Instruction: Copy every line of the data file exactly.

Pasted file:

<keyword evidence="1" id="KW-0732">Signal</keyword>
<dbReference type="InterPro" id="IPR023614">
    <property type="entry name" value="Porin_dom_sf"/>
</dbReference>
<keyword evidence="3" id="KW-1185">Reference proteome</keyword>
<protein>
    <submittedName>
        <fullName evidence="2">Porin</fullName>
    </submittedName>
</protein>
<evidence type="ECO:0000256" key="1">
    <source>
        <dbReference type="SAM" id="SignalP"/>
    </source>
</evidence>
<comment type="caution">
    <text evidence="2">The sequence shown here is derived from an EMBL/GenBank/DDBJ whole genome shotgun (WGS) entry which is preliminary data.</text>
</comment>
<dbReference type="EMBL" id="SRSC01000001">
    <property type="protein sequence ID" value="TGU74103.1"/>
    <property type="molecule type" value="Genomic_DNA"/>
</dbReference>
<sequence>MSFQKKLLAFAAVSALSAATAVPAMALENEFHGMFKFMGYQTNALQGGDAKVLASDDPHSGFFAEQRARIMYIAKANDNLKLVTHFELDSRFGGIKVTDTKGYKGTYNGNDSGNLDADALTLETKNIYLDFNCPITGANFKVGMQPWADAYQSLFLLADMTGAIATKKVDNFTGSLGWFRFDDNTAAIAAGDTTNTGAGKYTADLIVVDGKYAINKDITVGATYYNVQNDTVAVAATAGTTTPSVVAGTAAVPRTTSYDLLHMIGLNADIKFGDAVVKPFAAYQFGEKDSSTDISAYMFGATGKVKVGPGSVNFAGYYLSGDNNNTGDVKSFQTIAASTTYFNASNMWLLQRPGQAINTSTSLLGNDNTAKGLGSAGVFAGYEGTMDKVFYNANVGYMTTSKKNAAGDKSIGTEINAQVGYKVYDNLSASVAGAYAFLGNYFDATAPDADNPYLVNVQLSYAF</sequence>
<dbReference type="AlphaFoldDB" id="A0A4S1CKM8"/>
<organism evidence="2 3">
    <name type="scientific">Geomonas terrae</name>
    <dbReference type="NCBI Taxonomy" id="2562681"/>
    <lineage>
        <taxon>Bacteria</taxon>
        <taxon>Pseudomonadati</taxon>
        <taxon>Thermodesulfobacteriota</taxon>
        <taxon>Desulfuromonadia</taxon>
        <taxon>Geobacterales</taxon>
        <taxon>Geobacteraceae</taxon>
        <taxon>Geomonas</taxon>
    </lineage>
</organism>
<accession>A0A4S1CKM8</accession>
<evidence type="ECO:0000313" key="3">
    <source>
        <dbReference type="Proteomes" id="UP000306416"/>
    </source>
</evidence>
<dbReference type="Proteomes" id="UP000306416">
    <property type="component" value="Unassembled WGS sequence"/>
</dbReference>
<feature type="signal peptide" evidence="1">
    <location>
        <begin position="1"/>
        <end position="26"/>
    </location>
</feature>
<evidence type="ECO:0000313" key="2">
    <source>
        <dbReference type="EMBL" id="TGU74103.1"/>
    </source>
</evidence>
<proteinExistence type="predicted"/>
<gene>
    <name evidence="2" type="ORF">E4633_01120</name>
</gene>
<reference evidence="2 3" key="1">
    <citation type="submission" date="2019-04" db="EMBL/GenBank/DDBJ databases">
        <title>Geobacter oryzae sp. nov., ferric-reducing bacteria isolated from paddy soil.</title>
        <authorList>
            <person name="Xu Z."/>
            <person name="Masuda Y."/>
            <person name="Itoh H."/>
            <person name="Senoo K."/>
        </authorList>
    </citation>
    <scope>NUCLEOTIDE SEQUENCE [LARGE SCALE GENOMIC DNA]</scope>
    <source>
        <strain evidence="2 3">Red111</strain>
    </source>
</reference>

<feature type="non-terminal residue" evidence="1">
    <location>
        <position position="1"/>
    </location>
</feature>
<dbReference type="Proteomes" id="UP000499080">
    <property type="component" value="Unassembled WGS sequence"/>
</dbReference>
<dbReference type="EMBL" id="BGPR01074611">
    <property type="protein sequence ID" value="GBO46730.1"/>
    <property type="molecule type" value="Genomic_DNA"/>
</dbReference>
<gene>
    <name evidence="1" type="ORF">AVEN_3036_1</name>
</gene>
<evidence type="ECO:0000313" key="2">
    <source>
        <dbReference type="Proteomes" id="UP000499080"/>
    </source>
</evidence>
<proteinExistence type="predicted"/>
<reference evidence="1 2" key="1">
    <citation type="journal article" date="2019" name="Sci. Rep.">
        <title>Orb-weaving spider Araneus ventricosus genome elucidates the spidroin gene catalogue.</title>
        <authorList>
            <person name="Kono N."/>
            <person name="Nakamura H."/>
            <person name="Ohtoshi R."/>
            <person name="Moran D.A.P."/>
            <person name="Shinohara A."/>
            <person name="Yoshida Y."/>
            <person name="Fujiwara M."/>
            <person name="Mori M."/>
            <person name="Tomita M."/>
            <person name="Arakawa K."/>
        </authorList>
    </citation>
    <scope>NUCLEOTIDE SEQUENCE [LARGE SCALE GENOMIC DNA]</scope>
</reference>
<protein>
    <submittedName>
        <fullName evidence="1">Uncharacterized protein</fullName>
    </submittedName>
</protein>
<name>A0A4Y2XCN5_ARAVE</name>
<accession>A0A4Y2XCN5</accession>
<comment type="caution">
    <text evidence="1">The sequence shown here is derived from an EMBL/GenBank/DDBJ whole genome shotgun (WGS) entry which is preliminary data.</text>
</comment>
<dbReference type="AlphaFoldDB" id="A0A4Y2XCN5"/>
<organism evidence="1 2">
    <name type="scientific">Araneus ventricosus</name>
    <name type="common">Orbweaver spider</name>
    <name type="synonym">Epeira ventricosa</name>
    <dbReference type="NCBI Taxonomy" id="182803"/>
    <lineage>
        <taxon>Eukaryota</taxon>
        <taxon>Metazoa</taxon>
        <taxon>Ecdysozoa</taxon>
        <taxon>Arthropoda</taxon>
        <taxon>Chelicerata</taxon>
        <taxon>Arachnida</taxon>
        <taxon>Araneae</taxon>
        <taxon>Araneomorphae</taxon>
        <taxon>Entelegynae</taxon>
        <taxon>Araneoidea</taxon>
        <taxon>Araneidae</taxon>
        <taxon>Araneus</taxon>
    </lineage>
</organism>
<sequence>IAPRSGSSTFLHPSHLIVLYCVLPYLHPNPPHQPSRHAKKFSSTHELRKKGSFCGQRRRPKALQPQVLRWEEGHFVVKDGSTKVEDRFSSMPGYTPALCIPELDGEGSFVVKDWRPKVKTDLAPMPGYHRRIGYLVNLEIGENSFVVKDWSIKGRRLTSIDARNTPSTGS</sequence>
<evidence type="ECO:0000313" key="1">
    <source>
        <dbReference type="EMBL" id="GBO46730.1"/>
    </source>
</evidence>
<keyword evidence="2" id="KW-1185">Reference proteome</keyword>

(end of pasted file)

<keyword evidence="1" id="KW-0732">Signal</keyword>
<dbReference type="InterPro" id="IPR023614">
    <property type="entry name" value="Porin_dom_sf"/>
</dbReference>
<keyword evidence="3" id="KW-1185">Reference proteome</keyword>
<protein>
    <submittedName>
        <fullName evidence="2">Porin</fullName>
    </submittedName>
</protein>
<evidence type="ECO:0000256" key="1">
    <source>
        <dbReference type="SAM" id="SignalP"/>
    </source>
</evidence>
<comment type="caution">
    <text evidence="2">The sequence shown here is derived from an EMBL/GenBank/DDBJ whole genome shotgun (WGS) entry which is preliminary data.</text>
</comment>
<dbReference type="EMBL" id="SRSC01000001">
    <property type="protein sequence ID" value="TGU74103.1"/>
    <property type="molecule type" value="Genomic_DNA"/>
</dbReference>
<sequence>MSFQKKLLAFAAVSALSAATAVPAMALENEFHGMFKFMGYQTNALQGGDAKVLASDDPHSGFFAEQRARIMYIAKANDNLKLVTHFELDSRFGGIKVTDTKGYKGTYNGNDSGNLDADALTLETKNIYLDFNCPITGANFKVGMQPWADAYQSLFLLADMTGAIATKKVDNFTGSLGWFRFDDNTAAIAAGDTTNTGAGKYTADLIVVDGKYAINKDITVGATYYNVQNDTVAVAATAGTTTPSVVAGTAAVPRTTSYDLLHMIGLNADIKFGDAVVKPFAAYQFGEKDSSTDISAYMFGATGKVKVGPGSVNFAGYYLSGDNNNTGDVKSFQTIAASTTYFNASNMWLLQRPGQAINTSTSLLGNDNTAKGLGSAGVFAGYEGTMDKVFYNANVGYMTTSKKNAAGDKSIGTEINAQVGYKVYDNLSASVAGAYAFLGNYFDATAPDADNPYLVNVQLSYAF</sequence>
<dbReference type="AlphaFoldDB" id="A0A4S1CKM8"/>
<organism evidence="2 3">
    <name type="scientific">Geomonas terrae</name>
    <dbReference type="NCBI Taxonomy" id="2562681"/>
    <lineage>
        <taxon>Bacteria</taxon>
        <taxon>Pseudomonadati</taxon>
        <taxon>Thermodesulfobacteriota</taxon>
        <taxon>Desulfuromonadia</taxon>
        <taxon>Geobacterales</taxon>
        <taxon>Geobacteraceae</taxon>
        <taxon>Geomonas</taxon>
    </lineage>
</organism>
<accession>A0A4S1CKM8</accession>
<evidence type="ECO:0000313" key="3">
    <source>
        <dbReference type="Proteomes" id="UP000306416"/>
    </source>
</evidence>
<dbReference type="Proteomes" id="UP000306416">
    <property type="component" value="Unassembled WGS sequence"/>
</dbReference>
<feature type="signal peptide" evidence="1">
    <location>
        <begin position="1"/>
        <end position="26"/>
    </location>
</feature>
<evidence type="ECO:0000313" key="2">
    <source>
        <dbReference type="EMBL" id="TGU74103.1"/>
    </source>
</evidence>
<proteinExistence type="predicted"/>
<gene>
    <name evidence="2" type="ORF">E4633_01120</name>
</gene>
<reference evidence="2 3" key="1">
    <citation type="submission" date="2019-04" db="EMBL/GenBank/DDBJ databases">
        <title>Geobacter oryzae sp. nov., ferric-reducing bacteria isolated from paddy soil.</title>
        <authorList>
            <person name="Xu Z."/>
            <person name="Masuda Y."/>
            <person name="Itoh H."/>
            <person name="Senoo K."/>
        </authorList>
    </citation>
    <scope>NUCLEOTIDE SEQUENCE [LARGE SCALE GENOMIC DNA]</scope>
    <source>
        <strain evidence="2 3">Red111</strain>
    </source>
</reference>

<feature type="non-terminal residue" evidence="1">
    <location>
        <position position="1"/>
    </location>
</feature>
<dbReference type="Proteomes" id="UP000499080">
    <property type="component" value="Unassembled WGS sequence"/>
</dbReference>
<dbReference type="EMBL" id="BGPR01074611">
    <property type="protein sequence ID" value="GBO46730.1"/>
    <property type="molecule type" value="Genomic_DNA"/>
</dbReference>
<gene>
    <name evidence="1" type="ORF">AVEN_3036_1</name>
</gene>
<evidence type="ECO:0000313" key="2">
    <source>
        <dbReference type="Proteomes" id="UP000499080"/>
    </source>
</evidence>
<proteinExistence type="predicted"/>
<reference evidence="1 2" key="1">
    <citation type="journal article" date="2019" name="Sci. Rep.">
        <title>Orb-weaving spider Araneus ventricosus genome elucidates the spidroin gene catalogue.</title>
        <authorList>
            <person name="Kono N."/>
            <person name="Nakamura H."/>
            <person name="Ohtoshi R."/>
            <person name="Moran D.A.P."/>
            <person name="Shinohara A."/>
            <person name="Yoshida Y."/>
            <person name="Fujiwara M."/>
            <person name="Mori M."/>
            <person name="Tomita M."/>
            <person name="Arakawa K."/>
        </authorList>
    </citation>
    <scope>NUCLEOTIDE SEQUENCE [LARGE SCALE GENOMIC DNA]</scope>
</reference>
<protein>
    <submittedName>
        <fullName evidence="1">Uncharacterized protein</fullName>
    </submittedName>
</protein>
<name>A0A4Y2XCN5_ARAVE</name>
<accession>A0A4Y2XCN5</accession>
<comment type="caution">
    <text evidence="1">The sequence shown here is derived from an EMBL/GenBank/DDBJ whole genome shotgun (WGS) entry which is preliminary data.</text>
</comment>
<dbReference type="AlphaFoldDB" id="A0A4Y2XCN5"/>
<organism evidence="1 2">
    <name type="scientific">Araneus ventricosus</name>
    <name type="common">Orbweaver spider</name>
    <name type="synonym">Epeira ventricosa</name>
    <dbReference type="NCBI Taxonomy" id="182803"/>
    <lineage>
        <taxon>Eukaryota</taxon>
        <taxon>Metazoa</taxon>
        <taxon>Ecdysozoa</taxon>
        <taxon>Arthropoda</taxon>
        <taxon>Chelicerata</taxon>
        <taxon>Arachnida</taxon>
        <taxon>Araneae</taxon>
        <taxon>Araneomorphae</taxon>
        <taxon>Entelegynae</taxon>
        <taxon>Araneoidea</taxon>
        <taxon>Araneidae</taxon>
        <taxon>Araneus</taxon>
    </lineage>
</organism>
<sequence>IAPRSGSSTFLHPSHLIVLYCVLPYLHPNPPHQPSRHAKKFSSTHELRKKGSFCGQRRRPKALQPQVLRWEEGHFVVKDGSTKVEDRFSSMPGYTPALCIPELDGEGSFVVKDWRPKVKTDLAPMPGYHRRIGYLVNLEIGENSFVVKDWSIKGRRLTSIDARNTPSTGS</sequence>
<evidence type="ECO:0000313" key="1">
    <source>
        <dbReference type="EMBL" id="GBO46730.1"/>
    </source>
</evidence>
<keyword evidence="2" id="KW-1185">Reference proteome</keyword>